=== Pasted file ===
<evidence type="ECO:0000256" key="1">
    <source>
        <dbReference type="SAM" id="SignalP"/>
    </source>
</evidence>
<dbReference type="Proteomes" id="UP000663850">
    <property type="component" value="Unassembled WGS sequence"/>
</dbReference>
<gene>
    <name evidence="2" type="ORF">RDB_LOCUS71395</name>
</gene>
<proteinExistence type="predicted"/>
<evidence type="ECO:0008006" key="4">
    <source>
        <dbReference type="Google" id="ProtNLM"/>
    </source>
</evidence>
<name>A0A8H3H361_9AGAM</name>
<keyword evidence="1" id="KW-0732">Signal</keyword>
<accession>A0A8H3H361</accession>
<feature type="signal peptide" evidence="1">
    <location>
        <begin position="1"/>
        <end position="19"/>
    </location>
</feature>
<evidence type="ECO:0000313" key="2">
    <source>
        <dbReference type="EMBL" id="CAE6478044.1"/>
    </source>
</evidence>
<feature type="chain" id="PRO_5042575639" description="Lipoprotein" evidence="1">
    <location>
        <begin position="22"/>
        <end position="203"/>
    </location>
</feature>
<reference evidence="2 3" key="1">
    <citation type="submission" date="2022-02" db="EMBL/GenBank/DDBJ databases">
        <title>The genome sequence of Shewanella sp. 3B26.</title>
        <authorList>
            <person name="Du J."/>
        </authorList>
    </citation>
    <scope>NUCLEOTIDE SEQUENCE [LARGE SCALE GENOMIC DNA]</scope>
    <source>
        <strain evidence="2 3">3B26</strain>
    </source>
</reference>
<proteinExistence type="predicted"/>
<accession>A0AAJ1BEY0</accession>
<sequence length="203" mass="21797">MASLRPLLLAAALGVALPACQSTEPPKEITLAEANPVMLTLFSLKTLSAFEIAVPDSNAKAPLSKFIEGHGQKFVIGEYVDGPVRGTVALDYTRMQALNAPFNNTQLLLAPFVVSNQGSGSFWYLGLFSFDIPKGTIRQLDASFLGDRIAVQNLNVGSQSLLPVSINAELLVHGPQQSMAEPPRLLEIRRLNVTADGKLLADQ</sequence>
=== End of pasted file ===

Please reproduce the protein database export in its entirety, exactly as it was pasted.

<evidence type="ECO:0000256" key="1">
    <source>
        <dbReference type="SAM" id="SignalP"/>
    </source>
</evidence>
<dbReference type="Proteomes" id="UP000663850">
    <property type="component" value="Unassembled WGS sequence"/>
</dbReference>
<gene>
    <name evidence="2" type="ORF">RDB_LOCUS71395</name>
</gene>
<proteinExistence type="predicted"/>
<evidence type="ECO:0008006" key="4">
    <source>
        <dbReference type="Google" id="ProtNLM"/>
    </source>
</evidence>
<name>A0A8H3H361_9AGAM</name>
<keyword evidence="1" id="KW-0732">Signal</keyword>
<accession>A0A8H3H361</accession>
<feature type="signal peptide" evidence="1">
    <location>
        <begin position="1"/>
        <end position="19"/>
    </location>
</feature>
<evidence type="ECO:0000313" key="2">
    <source>
        <dbReference type="EMBL" id="CAE6478044.1"/>
    </source>
</evidence>
<feature type="chain" id="PRO_5042575639" description="Lipoprotein" evidence="1">
    <location>
        <begin position="22"/>
        <end position="203"/>
    </location>
</feature>
<reference evidence="2 3" key="1">
    <citation type="submission" date="2022-02" db="EMBL/GenBank/DDBJ databases">
        <title>The genome sequence of Shewanella sp. 3B26.</title>
        <authorList>
            <person name="Du J."/>
        </authorList>
    </citation>
    <scope>NUCLEOTIDE SEQUENCE [LARGE SCALE GENOMIC DNA]</scope>
    <source>
        <strain evidence="2 3">3B26</strain>
    </source>
</reference>
<proteinExistence type="predicted"/>
<accession>A0AAJ1BEY0</accession>
<sequence length="203" mass="21797">MASLRPLLLAAALGVALPACQSTEPPKEITLAEANPVMLTLFSLKTLSAFEIAVPDSNAKAPLSKFIEGHGQKFVIGEYVDGPVRGTVALDYTRMQALNAPFNNTQLLLAPFVVSNQGSGSFWYLGLFSFDIPKGTIRQLDASFLGDRIAVQNLNVGSQSLLPVSINAELLVHGPQQSMAEPPRLLEIRRLNVTADGKLLADQ</sequence>